Never let it be said that children are a distraction from academic studies. Just ask Writing grad Kyeren Regehr, who picked up this year’s Victoria Medal for highest GPA in the Faculty of Fine Arts—despite being the mother of two. Teetering on the edge of 39, the Australia-born Regehr’s kids are now 14 and 4—which, when you add in the fact she did her BA in five years, means she was not only a mom coming in but also gave birth right at the start of her undergrad. What’s the secret to her academic success? “I’ve got one of those devoted, understanding, ultra-supportive super-husbands every woman dreams of marrying,” she says with a characteristically quick laugh. “He’s amazing, and has been the backbone of my degree.”

Victoria Medal winner Kyeren Regehr

Victoria Medal winner Kyeren Regehr

That may be true, but this double-major in poetry and fiction still had to do the work herself—and she did it well enough to get accepted into a poetry MFA for the fall semester, with recent Craigdarroch Award winner and Royal Society fellow Lorna Crozier as her advisor. “I’m so thrilled and fortunate to be doing it,” says Regehr. “It’s such a hard department to get into—they only take one person per genre for a Master’s, so I’m very, very lucky.”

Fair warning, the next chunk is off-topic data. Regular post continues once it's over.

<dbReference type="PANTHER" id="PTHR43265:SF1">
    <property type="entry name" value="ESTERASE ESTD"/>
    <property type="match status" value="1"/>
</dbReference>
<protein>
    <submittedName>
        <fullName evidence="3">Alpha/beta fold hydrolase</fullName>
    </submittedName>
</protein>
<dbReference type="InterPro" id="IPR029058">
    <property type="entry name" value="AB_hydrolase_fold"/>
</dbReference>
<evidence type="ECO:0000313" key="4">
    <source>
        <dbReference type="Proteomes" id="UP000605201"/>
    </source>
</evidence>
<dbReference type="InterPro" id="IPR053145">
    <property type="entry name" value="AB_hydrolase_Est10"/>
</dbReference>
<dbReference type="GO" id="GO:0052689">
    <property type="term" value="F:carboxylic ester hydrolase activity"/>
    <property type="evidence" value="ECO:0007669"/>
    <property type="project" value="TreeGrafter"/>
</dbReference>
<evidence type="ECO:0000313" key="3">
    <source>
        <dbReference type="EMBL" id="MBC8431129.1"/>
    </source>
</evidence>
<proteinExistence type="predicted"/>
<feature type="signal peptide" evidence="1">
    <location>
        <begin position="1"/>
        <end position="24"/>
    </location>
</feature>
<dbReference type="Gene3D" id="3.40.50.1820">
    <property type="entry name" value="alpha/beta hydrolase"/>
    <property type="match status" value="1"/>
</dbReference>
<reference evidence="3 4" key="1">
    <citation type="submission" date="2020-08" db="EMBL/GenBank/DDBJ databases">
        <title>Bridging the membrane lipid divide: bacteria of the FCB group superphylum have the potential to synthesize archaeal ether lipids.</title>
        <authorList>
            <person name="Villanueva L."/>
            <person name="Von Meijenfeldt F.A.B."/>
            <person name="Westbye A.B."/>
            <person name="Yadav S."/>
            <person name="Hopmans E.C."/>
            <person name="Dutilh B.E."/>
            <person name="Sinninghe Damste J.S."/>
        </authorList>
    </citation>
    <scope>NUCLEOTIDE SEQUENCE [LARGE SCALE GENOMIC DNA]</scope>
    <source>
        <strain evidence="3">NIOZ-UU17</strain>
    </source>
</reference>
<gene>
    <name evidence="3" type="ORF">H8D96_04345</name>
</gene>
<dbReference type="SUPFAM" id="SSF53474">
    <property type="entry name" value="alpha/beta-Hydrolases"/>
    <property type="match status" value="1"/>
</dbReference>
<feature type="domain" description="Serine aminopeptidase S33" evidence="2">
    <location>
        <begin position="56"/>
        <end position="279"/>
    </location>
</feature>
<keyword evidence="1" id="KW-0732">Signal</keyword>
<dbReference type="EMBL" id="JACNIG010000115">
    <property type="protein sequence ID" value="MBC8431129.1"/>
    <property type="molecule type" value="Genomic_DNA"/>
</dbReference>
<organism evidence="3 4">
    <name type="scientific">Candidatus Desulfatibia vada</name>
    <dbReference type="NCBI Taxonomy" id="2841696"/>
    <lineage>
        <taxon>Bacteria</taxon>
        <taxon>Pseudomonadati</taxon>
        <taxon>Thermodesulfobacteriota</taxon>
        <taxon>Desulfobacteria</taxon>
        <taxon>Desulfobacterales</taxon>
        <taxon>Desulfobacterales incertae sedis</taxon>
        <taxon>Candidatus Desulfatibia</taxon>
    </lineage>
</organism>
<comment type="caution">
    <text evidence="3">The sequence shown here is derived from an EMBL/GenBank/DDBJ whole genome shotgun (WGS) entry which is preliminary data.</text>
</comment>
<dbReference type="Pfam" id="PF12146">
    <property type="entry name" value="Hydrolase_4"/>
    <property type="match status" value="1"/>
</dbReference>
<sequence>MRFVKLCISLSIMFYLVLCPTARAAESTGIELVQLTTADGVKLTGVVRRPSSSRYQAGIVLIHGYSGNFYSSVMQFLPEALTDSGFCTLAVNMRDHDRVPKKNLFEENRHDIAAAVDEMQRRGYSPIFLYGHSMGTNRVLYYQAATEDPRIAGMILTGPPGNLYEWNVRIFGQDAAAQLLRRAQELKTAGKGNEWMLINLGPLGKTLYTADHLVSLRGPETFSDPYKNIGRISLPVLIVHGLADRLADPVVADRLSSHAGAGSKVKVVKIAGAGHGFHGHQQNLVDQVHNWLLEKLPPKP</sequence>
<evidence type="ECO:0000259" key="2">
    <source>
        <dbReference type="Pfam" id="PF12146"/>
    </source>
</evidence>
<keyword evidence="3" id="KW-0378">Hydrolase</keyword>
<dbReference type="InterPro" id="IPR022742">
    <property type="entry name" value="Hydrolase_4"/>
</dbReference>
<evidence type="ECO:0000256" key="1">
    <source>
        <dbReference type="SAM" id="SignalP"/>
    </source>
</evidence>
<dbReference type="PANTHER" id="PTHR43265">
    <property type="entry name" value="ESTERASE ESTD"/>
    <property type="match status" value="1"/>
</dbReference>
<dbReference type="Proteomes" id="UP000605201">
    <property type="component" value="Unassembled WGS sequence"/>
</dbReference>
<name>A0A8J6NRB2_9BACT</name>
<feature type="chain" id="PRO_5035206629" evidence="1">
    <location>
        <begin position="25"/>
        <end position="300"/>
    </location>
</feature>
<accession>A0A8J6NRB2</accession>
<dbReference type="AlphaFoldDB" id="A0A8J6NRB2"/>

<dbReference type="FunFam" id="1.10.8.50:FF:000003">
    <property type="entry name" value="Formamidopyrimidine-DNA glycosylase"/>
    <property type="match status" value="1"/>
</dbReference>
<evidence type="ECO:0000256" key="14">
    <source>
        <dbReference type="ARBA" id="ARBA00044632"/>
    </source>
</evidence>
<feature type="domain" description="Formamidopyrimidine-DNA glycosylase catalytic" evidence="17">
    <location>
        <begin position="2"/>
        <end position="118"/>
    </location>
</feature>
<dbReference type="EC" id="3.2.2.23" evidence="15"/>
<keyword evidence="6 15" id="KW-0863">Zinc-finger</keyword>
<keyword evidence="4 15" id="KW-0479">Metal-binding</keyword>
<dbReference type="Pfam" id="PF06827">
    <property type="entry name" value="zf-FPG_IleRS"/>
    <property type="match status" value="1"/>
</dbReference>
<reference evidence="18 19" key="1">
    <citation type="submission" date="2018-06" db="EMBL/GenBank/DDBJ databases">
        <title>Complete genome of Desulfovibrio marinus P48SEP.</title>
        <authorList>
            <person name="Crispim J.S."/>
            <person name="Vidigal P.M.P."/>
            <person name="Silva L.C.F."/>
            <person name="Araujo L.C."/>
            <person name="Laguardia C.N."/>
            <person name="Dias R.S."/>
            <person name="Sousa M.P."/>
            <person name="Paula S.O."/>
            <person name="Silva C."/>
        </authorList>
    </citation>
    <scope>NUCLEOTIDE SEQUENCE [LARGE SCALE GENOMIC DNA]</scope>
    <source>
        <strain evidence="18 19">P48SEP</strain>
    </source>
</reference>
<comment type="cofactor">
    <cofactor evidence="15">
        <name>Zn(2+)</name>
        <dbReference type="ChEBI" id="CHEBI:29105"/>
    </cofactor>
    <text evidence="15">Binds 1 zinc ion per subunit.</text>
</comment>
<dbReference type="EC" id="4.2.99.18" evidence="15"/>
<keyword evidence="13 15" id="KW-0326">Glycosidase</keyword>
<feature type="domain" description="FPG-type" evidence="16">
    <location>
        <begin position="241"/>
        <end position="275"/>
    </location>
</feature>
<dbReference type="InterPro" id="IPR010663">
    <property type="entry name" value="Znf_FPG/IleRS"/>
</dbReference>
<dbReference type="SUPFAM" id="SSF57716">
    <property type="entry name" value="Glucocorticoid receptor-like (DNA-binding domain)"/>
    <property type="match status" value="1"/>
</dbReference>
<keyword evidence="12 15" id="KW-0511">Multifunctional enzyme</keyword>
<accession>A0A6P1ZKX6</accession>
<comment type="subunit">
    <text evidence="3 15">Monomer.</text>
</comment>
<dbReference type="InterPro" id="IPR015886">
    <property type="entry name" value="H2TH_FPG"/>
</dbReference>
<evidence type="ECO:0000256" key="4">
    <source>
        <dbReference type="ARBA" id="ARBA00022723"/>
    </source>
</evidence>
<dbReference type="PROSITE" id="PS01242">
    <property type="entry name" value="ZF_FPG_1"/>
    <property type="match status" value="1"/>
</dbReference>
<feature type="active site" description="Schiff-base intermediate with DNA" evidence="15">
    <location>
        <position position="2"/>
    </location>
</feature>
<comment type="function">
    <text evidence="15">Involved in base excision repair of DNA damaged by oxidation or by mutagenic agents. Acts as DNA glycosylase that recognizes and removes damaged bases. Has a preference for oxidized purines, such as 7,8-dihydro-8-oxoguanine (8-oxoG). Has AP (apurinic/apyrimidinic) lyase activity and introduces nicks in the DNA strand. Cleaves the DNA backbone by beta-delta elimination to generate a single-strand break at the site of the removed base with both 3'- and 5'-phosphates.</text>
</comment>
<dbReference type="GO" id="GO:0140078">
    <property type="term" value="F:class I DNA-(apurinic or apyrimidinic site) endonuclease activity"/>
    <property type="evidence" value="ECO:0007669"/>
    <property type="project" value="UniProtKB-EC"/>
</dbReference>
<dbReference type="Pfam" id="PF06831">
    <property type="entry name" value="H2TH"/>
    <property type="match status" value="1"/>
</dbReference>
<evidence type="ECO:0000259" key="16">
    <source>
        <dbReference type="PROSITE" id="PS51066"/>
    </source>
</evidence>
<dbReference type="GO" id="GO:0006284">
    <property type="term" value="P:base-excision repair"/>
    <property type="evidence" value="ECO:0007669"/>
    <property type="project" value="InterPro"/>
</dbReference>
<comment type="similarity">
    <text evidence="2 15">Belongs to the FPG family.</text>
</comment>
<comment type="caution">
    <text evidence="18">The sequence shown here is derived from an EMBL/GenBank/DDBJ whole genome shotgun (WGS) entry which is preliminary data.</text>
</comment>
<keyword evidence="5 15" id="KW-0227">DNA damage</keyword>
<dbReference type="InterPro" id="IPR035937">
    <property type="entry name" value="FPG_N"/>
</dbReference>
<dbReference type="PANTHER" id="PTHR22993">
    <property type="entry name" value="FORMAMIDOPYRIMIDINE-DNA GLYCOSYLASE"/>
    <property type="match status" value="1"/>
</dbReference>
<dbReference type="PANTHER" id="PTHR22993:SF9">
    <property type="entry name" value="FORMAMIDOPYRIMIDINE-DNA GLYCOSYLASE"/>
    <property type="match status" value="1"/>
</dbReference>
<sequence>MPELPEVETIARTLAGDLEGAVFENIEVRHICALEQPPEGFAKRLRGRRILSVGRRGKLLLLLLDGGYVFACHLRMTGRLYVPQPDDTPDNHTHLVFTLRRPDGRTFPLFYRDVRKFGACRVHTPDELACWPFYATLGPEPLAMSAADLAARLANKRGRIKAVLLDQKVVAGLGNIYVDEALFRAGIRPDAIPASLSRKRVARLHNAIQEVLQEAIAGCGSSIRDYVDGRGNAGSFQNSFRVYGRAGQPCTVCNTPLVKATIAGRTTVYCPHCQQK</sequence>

One of the advantages of being a mature student, says Regehr, is that she came into the Department of Writing with both a strong background and a proven work ethic. “I had a career in performing arts already and I have taught extensively, so this is like my second career,” she explains, adding that being a parent actually helped her study. “When you have so little time, it makes you really focus on every spare minute. Good grades equal good funding, so I had incentive to work.”

She even managed to find time to volunteer as the poetry board intern for The Malahat Review, screening exactly the same kind of poetry submissions she’s been sending out herself to other literary publications. “I’ve spent hours labouring over submissions, making sure i’m being fair, finding what needs to be passed on.” she says. But does Regehr have any concerns about the reality of “making it” in such a less-than-lucrative literary world? “Poetry always prevails, even if it’s just read by other poets,” she sighs. “It’s like philosophy, right? You have to write what you have to write. Poetry is like an archive of the consciousness of the time; even if it’s not widely read, it’s like a blueprint for where we are in our minds.”

Does that make the fiction part of her studies the more, uh, financially viable venture? “Certainly, genre fiction is more lucrative—I always thought i’d be writing fantasy when i was younger—but now i’ve swung toward writing literary fiction,” says Regehr, citing the influence of fiction profs Bill Gaston, John Gould and Steven Price. “I’m about 50 pages into writing a novel and I’m really happy with it; it’s lovely to work on something that can stretch into the future, something you can get your teeth into over a long period of time. Hopefully my Master’s will produce a decent manuscript of poetry, but I would like to teach writing. I’ve always loved teaching.”

Ironically, her summation of what it takes to make it as a writer could also describe her life as a parent. “You have to have a thick skin, faith in your work and a healthy helping of determination.” Clearly, Kyeren Regehr has all three.